It’s disconcerting when the CEO of one of the emerging giants of online publishing is quoted referring to the acquisition of a news organization as “the future of the content space.” However, that’s how AOL CEO Tim Armstrong apparently sees the hundreds of millions of dollars in recent investments his company had made to acquire properties like TechCrunch, Patch.com and now Huffington Post. He’s filling a space.
He could do worse than to fill it with the staff at Huffington, however. The $315 million deal, which was announced late last night, puts HuffPo founder Arianna Huffington (right) in charge of all of AOL’s editorial properties, which include TechCrunch and the rapidly growing Patch.com network of local news sites. She also gets Mapquest and MovieFone thrown into the deal. This should be a dream come true for Huffington, who launched HuffPo as a blog six years ago and who has taken only $1 million in investment capital since then. The New York Times has all the facts.
Huffington has a chance to shape a new kind of media company as AOL struggles to recover from its disastrous merger with Time-Warner and its reputation for editorial superficiality. AOL has made some innovative strides in investing in Patch, and its earlier acquisitions of TechCrunch and Engadget demonstrate a willingness to invest in distinctive editorial models that challenge mainstream media. However, as The New Yorker noted in a recent critical profile of AOL and Armstrong (summarized on PaidContent.org), the company’s failure to hire an editor-in-chief has made it appear strategically aimless. The installation of Huffington in that job is a chance to fix that.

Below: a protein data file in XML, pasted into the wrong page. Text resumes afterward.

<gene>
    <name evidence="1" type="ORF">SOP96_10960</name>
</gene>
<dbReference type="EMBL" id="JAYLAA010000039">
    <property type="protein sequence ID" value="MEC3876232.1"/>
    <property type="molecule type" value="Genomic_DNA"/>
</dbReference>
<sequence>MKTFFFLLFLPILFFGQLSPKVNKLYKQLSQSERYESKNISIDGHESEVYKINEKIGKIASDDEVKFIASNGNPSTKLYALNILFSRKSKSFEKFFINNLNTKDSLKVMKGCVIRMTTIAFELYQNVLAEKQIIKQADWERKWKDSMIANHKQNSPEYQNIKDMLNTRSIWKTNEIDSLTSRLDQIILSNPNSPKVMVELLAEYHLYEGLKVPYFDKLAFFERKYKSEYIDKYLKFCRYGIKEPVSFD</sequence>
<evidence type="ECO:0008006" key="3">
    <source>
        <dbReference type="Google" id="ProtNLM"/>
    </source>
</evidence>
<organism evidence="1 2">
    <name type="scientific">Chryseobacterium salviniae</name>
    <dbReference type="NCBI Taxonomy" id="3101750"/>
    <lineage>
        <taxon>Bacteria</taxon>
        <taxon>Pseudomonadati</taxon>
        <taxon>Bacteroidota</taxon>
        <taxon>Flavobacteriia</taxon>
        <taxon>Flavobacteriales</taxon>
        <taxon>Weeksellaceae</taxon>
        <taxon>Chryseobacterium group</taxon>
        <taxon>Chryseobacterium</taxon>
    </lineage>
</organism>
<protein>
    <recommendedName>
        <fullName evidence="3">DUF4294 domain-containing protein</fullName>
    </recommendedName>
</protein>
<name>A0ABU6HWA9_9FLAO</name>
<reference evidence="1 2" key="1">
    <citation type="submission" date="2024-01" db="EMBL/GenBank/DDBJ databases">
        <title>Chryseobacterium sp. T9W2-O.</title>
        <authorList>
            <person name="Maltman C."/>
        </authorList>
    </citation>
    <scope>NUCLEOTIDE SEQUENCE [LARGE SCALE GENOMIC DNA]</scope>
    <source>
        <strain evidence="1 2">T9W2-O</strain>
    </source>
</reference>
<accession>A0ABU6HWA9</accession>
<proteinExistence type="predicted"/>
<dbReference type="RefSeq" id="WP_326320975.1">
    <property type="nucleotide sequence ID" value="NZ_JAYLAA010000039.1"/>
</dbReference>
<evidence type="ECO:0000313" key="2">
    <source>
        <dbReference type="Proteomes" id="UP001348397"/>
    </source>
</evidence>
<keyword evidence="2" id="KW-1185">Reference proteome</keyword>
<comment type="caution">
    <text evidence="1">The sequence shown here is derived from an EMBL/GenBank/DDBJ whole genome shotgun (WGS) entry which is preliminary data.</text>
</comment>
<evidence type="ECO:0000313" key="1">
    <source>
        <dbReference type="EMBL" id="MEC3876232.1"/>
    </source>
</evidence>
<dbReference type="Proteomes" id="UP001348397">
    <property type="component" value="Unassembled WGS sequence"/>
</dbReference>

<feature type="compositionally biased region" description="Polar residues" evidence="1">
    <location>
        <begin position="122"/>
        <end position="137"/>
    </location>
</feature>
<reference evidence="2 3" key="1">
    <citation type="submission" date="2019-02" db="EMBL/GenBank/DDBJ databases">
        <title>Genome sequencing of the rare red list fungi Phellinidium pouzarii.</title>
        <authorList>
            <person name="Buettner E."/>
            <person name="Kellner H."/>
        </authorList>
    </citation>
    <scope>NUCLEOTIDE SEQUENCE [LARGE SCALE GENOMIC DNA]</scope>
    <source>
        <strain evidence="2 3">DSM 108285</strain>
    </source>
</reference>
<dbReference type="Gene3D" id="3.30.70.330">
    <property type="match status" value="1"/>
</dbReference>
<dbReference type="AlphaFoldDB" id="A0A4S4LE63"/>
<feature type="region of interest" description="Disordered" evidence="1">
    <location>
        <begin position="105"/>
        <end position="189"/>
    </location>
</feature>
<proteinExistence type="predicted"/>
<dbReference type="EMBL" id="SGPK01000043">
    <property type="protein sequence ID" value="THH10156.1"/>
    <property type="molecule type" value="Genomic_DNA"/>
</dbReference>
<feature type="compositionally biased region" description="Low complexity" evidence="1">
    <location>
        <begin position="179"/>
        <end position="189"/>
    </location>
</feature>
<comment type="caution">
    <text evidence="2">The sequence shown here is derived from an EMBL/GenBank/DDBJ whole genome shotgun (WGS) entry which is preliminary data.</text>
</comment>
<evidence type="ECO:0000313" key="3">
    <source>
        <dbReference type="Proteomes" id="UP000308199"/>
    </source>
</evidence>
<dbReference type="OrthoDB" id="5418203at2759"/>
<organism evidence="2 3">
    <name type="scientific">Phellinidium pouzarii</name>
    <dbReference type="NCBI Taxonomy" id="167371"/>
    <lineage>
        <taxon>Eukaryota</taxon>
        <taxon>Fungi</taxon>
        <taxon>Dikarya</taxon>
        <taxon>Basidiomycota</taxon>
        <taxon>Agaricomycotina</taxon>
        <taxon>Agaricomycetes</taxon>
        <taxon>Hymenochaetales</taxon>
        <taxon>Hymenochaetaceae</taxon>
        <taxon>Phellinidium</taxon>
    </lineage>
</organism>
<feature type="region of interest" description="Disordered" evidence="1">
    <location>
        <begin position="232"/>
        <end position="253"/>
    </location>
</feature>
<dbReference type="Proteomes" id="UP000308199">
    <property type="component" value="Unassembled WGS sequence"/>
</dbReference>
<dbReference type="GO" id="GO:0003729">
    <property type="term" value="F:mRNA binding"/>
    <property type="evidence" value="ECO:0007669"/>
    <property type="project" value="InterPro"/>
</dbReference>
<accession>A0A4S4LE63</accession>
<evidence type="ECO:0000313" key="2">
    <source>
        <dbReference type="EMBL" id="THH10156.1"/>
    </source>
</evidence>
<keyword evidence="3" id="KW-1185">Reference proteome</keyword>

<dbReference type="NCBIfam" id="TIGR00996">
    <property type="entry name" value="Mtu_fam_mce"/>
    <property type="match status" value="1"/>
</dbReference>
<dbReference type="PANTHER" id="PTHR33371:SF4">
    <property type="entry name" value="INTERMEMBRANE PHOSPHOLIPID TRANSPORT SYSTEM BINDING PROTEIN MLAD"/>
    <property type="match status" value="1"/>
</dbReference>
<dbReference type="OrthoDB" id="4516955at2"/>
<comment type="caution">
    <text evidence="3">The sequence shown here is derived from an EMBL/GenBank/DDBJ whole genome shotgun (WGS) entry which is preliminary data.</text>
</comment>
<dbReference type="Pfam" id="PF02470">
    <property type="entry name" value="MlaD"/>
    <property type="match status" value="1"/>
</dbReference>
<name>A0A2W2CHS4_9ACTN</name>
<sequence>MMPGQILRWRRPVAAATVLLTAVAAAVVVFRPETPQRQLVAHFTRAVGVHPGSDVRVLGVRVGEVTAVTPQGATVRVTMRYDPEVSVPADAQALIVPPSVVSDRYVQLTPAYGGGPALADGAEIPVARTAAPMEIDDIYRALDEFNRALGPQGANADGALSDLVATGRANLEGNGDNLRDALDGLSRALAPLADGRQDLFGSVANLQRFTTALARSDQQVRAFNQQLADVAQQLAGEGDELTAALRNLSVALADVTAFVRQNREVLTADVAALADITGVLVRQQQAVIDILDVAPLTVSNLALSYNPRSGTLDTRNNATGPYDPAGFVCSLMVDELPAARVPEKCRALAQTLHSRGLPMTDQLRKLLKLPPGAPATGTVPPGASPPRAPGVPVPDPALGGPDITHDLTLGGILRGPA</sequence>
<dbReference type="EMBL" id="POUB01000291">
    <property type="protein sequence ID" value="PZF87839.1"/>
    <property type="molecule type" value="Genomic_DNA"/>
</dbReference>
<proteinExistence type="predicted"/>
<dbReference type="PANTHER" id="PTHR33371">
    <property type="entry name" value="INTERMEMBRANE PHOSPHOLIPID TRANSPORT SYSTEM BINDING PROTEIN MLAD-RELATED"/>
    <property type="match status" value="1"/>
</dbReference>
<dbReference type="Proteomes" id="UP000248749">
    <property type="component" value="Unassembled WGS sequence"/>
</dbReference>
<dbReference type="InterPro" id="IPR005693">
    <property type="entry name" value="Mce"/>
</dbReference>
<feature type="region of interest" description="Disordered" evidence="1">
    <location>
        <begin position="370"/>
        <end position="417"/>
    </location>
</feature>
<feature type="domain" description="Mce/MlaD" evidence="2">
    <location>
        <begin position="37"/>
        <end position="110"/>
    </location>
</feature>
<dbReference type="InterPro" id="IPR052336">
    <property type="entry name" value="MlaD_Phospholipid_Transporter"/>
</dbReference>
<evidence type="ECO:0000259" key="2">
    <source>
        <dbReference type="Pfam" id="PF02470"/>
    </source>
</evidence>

HuffPo is growing like a weed. The organization now has more than 200 employees and is on track to generate $60 million in advertising revenue this year. Paywall fans might want to note that HuffPo has no paid subscription model. In fact, as The New York Times points out, readers’ ability “to leave comments on Huffington Post news articles and blog posts and to share them on Twitter and Facebook has been a major reason the site attracts so many readers.”
AOL has been such a backwater of editorial mediocrity for so long that it’s hard to shake the assumption that the company will find a way to screw this up. However, Armstrong does appear willing to place bets on some properties that are breaking the mold of how journalism has traditionally been done. With Huffington at the helm, AOL has a strong leader in this “space.” Please just don’t call it that.
Have you downloaded your copy of Rupert Murdoch’s The Daily for the iPad yet? Don’t rush. A lot of early adopters are apparently still waiting for it to load. PaidContent.org says the app routinely takes a minute or more to start and that crashes and freezes are common. In ratings on the iTunes store, “even the positive reviews mention load problems and crashes,” writes Staci Kramer. Adds John Gruber, “My opinion of it has declined each day.”
Alan Mutter is a little more definitive, pronouncing The Daily “a dud” based upon its first issue. With “the barest possible news report back-filled by a bunch of vapid features,” the journal is “more like the Etch-A-Sketch edition of Us magazine than the ground-breaking news platform it purports to be,” he writes. Ouch.